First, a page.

None of these strategies are new to 4-H; they are all cornerstones of the 4-H approach to working with the nation's young people. The four positive youth development strategies outlined above are the critical research-based responses on which 4-H can build intentional programs for youths as we move from reaction to recovery and rebuilding. In enacting these responses, 4-H will stay true to its mission of youth development and ensure that young people not only survive but thrive in this time like no other.

References

Agans, J. P., Champine, R. B., DeSouza, L. M., Mueller, M. K., Johnson, S. K., & Lerner, R. K. (2014). Activity involvement as an ecological asset: Profiles of participation and youth outcomes. Journal of Youth and Adolescence, 43, 919–932.

Bartlett, J. D., Giffin, J., & Thomson, D. (2020). Resources for supporting children's emotional well-being during the COVID-19 pandemic. Washington, DC: Child Trends.

Bartlett, J. D., & Virette, R. (2020). Ways to promote children's resilience to the COVID-19 pandemic. Washington, DC: Child Trends.

Cantor, P. (2020, March 13). Coronavirus: Keeping our children and ourselves safe [Audio podcast]. Retrieved from https://www.turnaroundusa.org/the-180-podcast-coronavirus/

Cantor, P., Osher, D., Berg, J., Steter, & Rose, T. (2019). Malleability, plasticity and individuality: How children learn and develop in context. Journal of Applied Developmental Science, 23(4), 307–337.

Golberstein, E., Wen, H., & Miller, B. F. (2020). Coronavirus disease 2019 (COVID-19) and mental health for children and adolescents. Journal of the American Medical Association—Pediatrics. Published online April 14. doi:10.1001/jamapediatrics.2020.1456

Harris, N. B. (2018) The deepest well: Healing the long-term effects of childhood adversity. New York, NY: Mariner Books.

Harvard University Center on the Developing Child. Key concepts: Resilience. Retrieved from https://developingchild.harvard.edu/science/key-concepts/resilience/

Keller, T. E., Perry, M., & Spencer, R. (2019). Reducing social isolation through formal mentoring: Opportunities and pitfalls. Clinical Social Work Journal, 48, 35–45.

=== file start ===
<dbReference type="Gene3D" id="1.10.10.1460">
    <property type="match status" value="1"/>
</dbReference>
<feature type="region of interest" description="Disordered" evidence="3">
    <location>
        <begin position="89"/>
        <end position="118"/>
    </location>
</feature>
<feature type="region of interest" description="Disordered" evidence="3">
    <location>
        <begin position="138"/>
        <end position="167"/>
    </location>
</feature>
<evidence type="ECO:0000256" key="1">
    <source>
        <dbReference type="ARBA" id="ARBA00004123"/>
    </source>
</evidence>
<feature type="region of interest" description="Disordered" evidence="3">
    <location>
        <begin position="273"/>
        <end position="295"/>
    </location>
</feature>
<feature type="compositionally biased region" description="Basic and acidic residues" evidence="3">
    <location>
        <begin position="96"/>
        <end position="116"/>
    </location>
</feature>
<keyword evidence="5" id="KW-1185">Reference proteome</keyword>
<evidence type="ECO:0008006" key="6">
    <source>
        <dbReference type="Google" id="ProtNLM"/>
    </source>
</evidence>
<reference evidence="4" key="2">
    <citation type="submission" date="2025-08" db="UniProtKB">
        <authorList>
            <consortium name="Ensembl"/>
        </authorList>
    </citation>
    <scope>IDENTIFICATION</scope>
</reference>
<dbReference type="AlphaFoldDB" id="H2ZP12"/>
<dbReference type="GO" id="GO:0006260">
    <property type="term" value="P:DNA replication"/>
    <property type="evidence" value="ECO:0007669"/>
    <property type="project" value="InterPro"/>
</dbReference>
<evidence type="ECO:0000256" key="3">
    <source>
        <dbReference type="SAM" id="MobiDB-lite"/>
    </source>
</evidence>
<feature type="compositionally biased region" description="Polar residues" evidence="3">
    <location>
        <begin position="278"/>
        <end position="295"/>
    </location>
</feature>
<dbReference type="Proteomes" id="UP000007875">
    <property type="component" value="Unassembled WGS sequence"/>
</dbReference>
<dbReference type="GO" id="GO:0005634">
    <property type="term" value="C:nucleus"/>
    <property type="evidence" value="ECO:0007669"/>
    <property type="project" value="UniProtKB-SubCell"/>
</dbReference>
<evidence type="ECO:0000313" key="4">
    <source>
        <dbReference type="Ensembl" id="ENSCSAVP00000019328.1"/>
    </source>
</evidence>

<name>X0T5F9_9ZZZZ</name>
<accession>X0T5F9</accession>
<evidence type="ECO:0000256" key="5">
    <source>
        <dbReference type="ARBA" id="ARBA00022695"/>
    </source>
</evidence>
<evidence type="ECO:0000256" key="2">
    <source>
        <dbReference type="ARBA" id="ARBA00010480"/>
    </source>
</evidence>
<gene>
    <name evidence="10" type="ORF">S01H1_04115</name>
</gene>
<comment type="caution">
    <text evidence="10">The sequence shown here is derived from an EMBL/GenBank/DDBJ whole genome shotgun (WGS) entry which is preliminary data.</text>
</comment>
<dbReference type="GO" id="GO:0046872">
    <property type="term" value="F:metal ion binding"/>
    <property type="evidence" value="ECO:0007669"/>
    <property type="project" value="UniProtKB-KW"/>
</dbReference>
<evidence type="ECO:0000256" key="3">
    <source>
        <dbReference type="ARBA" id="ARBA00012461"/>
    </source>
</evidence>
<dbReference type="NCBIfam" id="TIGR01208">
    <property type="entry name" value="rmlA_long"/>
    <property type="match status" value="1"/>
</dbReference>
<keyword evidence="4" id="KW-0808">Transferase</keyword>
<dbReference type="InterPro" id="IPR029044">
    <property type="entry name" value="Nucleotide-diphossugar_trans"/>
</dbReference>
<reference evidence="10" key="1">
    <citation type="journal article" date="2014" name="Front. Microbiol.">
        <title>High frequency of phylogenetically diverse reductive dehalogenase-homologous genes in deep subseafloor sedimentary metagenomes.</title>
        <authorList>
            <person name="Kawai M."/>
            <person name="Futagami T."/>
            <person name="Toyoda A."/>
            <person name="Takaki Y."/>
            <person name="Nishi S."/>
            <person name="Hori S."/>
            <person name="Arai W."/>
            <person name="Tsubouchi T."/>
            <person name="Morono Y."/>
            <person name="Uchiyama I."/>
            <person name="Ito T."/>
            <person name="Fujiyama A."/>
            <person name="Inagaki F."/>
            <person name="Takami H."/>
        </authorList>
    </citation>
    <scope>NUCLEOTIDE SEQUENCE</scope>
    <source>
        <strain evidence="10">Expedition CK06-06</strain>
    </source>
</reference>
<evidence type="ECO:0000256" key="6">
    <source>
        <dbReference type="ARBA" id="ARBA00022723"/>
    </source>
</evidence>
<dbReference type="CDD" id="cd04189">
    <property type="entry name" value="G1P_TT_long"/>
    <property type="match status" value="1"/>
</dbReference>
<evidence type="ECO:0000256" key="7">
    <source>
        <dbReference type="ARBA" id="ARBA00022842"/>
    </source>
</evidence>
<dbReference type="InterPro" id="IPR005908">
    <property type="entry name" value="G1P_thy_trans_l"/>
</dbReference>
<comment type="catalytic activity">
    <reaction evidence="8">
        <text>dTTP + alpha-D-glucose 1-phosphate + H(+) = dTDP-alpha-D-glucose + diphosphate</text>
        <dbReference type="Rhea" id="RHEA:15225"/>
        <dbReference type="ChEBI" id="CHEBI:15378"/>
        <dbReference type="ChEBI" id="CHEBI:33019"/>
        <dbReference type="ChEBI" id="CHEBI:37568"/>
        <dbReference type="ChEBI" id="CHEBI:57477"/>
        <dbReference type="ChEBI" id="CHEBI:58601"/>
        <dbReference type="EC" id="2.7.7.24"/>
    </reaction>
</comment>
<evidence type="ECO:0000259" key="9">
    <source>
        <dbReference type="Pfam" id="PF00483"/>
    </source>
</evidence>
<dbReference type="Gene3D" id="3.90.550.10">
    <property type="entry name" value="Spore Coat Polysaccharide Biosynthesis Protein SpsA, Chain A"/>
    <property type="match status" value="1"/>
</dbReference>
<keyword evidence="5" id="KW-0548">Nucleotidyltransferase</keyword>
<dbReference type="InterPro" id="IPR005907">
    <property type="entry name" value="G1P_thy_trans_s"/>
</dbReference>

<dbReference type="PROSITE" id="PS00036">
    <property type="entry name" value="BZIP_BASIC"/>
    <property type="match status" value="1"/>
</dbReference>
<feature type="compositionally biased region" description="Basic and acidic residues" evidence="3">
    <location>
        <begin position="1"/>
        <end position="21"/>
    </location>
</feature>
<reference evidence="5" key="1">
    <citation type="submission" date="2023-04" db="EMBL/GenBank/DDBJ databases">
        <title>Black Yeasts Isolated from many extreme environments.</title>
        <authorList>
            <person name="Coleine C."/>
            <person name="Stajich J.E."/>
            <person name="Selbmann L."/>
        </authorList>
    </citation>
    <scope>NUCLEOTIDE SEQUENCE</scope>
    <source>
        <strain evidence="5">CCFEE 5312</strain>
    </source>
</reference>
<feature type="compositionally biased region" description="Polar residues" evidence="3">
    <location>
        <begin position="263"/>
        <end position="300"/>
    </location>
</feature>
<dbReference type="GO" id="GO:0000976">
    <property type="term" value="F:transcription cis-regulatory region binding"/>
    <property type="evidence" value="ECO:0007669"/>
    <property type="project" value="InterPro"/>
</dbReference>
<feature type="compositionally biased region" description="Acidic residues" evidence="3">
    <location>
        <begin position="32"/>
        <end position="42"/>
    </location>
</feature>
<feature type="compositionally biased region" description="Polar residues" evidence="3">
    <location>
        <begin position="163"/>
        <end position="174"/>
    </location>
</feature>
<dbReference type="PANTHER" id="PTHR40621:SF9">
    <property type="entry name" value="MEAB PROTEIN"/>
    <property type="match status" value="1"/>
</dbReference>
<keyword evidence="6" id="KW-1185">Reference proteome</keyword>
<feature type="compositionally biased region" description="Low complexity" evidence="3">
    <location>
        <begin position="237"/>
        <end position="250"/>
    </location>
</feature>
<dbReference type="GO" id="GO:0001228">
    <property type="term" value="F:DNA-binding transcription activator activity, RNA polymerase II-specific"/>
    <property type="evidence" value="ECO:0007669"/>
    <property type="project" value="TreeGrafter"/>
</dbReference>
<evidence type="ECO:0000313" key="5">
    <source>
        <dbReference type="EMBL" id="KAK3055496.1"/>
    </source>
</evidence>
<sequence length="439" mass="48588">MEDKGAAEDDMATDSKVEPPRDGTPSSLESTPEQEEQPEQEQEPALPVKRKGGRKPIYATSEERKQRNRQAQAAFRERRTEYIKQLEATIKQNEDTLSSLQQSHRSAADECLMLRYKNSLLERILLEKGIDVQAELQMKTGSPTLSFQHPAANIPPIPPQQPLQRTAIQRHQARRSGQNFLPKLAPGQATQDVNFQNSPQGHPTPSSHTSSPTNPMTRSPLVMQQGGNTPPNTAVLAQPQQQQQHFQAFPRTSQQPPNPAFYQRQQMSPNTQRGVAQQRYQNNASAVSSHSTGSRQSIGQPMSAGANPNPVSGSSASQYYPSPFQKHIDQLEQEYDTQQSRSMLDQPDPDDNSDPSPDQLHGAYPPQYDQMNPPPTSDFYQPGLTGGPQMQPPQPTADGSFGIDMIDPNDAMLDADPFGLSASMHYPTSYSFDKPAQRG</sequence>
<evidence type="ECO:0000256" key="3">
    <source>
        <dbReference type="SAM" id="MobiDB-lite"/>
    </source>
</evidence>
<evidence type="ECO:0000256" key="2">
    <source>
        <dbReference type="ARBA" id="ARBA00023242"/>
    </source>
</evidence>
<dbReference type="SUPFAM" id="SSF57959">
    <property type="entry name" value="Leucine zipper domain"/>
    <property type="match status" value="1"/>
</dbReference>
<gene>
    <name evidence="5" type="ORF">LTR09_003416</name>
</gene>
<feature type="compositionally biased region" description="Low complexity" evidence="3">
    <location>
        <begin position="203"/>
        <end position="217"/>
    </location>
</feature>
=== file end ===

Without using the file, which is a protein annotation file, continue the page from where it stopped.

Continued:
Kuhfeld, M., & Tarasawa, B. (2020). The COVID-19 slide: What summer learning loss can tell us about the potential impact of school closures on student academic achievement. Portland, OR: NWEA Research.

Lerner, R. M., Gelhof, G. J., & Bowers, E. (2019). The science of learning and development: Entering a new frontier of human development theory, research, and application. Journal of Applied Developmental Science, 23(4), 305–306.

Liang, L., Ren, H., Cao, R., Hu, Y., Qin, Z., Li, C., & Mei, S. (2020). The effect of COVID-19 on youth mental health. Psychiatric Quarterly. Online prepress publication. Retrieved from https://link.springer.com/article/10.1007/s11126-020-09744-3

McNeill, B. (2010). The important role non-parental adults have with youth learning leadership. Journal of Extension, 48(5), Article v48-5tt4. Available at: https://www.joe.org/joe/2010october/tt4.php

Roccella, M. (2020). Children and coronavirus infection (COVID19): What to tell children to avoid post-traumatic stress disorder (PTSD). The Open Pediatric Medicine Journal, 10, 1–2.

Roehlkepartain, E. C., & Blyth, D. A. (2020). Developmental assets. In S. Hupp & J. D. Jewell (Eds.), The encyclopedia of child and adolescent development (pp. 1–13). San Francisco, CA: John Wiley and Sons.

Roehlkepartain, E. C., Pekel, K., Syvertsen, A. K., Sethi, J., Sullivan, T. K., & Scales, P. C. (2017). Relationships first: Creating connections that help young people thrive. Minneapolis, MN: Search Institute.

Scales, P. C., Benson, P. L., & Roehlkepartain, E. C. (2011). Adolescent thriving: The role of sparks, relationships, and empowerment. Journal of Youth and Adolescence, 40, 263–277.

Swinton, J. J. (2020). Extension needs outreach innovation free from the harms of social media. Journal of Extension, 58(2), Article v58-2comm1. Available at: https://www.joe.org/joe/2020april/comm1.php

Wessel, T., & Wessel, M. (1982). 4-H: An American idea 1900–1980. Chevy Chase, MD: National 4-H Council.